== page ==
Scarlet sensation: Bridges’ penstemon

Penstemon rostriflorus Plant Select

First time summer visitors to the Rockies are often struck by the abundance of scarlet tubular flowers everywhere you look in the high meadows. One often sees hummingbirds darting from scarlet gilia to penstemons in the summer months, always a highlight for the observant visitor. Many of these mountain plants adapt well to the Xeriscape or border in your home garden. Three scarlet penstemons span the summer season: the sharkshead penstemon (Penstemon barbatus) often starts blooming in late May, and tubular Eaton’s penstemon (Penstemon eatonii) carries the show into July. But the longest bloomer, and longest lived of the scarlet penstemons may only start to bloom later that month. Bridges’ penstemon flowers throughout much of the American southwest from Colorado to California. It forms an attractive, somewhat shrubby mound of narrow green foliage with stems 2-3″ in height with a succession of brilliant orange-red flowers from late July all the way to October most years.

Naturalized in buffalo grass, or among native shrubs, we have had Bridges’ penstemon living for nearly 20 years at Denver Botanic Gardens, making this by far the longest lived penstemon. It will grow in a wide range of soils and sites, although it needs at least a half days sun to bloom spectacularly. This is one penstemon you are sure to have visited by hummingbirds on their way south in the late summer. Plant some Sunset hyssop nearby, and they may linger in your garden for days at a time!

View the plant profile here.

Bridges’ Penstemon (Penstemon rostriflorus)

Height: 28-32″
Width: 24-30″
Blooms: Midsummer to fall
Sun: Full sun to partial shade
Soil Moisture: Moderate to xeric (once established)
Hardiness: USDA zones 4b-8
Culture: Clay, loam or sandy soil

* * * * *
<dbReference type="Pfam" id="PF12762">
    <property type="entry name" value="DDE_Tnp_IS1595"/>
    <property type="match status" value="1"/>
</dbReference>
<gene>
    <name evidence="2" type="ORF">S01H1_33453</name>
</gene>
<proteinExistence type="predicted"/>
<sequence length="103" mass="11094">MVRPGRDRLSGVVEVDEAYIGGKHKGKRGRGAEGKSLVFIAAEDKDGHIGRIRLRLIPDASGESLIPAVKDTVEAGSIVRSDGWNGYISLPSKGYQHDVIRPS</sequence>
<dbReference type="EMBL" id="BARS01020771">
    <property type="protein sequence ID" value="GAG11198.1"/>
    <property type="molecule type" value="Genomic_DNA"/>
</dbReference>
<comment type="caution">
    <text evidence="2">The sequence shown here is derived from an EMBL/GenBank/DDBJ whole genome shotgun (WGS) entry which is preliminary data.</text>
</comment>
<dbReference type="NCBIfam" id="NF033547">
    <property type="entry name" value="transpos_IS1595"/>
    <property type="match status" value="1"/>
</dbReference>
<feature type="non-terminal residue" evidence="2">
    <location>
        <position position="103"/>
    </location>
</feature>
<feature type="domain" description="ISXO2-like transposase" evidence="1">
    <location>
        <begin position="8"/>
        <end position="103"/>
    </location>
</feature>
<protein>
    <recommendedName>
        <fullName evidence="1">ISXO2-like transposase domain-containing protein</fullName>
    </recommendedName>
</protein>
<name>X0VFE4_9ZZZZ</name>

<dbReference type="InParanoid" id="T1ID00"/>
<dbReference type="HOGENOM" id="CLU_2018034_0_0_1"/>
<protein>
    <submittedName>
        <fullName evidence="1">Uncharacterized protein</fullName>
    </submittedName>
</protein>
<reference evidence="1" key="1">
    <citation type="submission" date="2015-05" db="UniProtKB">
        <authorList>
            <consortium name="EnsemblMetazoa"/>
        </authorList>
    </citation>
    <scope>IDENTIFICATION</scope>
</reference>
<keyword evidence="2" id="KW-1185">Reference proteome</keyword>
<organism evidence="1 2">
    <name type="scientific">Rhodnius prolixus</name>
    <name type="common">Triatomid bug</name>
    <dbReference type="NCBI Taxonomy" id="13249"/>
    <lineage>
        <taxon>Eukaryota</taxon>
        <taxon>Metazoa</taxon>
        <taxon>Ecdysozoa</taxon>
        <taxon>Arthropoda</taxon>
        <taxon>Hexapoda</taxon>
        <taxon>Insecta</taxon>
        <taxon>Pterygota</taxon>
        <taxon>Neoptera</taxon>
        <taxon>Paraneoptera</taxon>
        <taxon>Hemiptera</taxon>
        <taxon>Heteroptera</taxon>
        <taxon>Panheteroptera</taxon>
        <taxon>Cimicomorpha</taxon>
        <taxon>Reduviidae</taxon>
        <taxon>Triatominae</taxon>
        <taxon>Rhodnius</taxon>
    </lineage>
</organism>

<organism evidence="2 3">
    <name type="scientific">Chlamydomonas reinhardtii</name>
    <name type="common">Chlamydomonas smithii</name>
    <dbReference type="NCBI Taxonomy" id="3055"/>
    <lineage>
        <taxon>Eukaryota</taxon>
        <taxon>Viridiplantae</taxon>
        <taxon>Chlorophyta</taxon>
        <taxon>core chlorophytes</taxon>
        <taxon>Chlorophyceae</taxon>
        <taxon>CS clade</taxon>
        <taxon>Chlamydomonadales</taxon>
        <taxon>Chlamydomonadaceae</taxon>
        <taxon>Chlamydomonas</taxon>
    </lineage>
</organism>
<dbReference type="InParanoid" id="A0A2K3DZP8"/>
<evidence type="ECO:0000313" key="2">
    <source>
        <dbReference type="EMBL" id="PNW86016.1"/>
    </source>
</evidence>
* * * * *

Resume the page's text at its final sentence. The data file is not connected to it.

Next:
Thanks to Harriett McMillan, Echter’s Greenhouse & Garden Center, for writing this piece.

6 responses to “Scarlet sensation: Bridges’ penstemon”

  1. Rebecca McCue says:

    We planted in our community garden this morning at 66th and Pace St. in Longmont.
    Is there any way we could possible get a copy of the following two articles and the for our records?
    We will need it as old people die and new people take their place. (It’s a senior community, most over 75 in our group, 2 over 80.)
    Bridges’ Penstemons
    Sonoran Sunset Hyssops

  2. Sandra Toland says:

    I love this plant. I had bought one for a yard I take care of, that had other native plants. The owner wasn’t home much to water his plants, but this plant survived and has thrived. I wanted if for my yard, and looked for it in the garden centers the last few years and couldn’t find it. Today I finally found it!

  3. […] Bridges’: up to 30″ H x 30″ W. Prolific narrow scarlet tubes.  A Plant Select perennial. Zone 4b.  More Info Here. […]

  4. Cinda Clark says:

    Where can I purchase Bridges’ penstemon? I had a plant last year, but it did not overwinter. It was the favorite of the hummingbirds, so I’d really like to re-plant. Just haven’t been able to find seeds or plants. I plant for bees, butterflies, and hummingbirds. Thanks if you can help.

  5. Bob Pennington says:

    Penstemon rostriflous(bridgesii) is perhaps the single longest blooming of all Penstemons. Coinciding with the arrival of HUMMINGBIRDs to their summer range. Blooming until the last of our them have left for their winter quarters. An unfortunate drawback to seed collecting is that all the seeds ripen very late.

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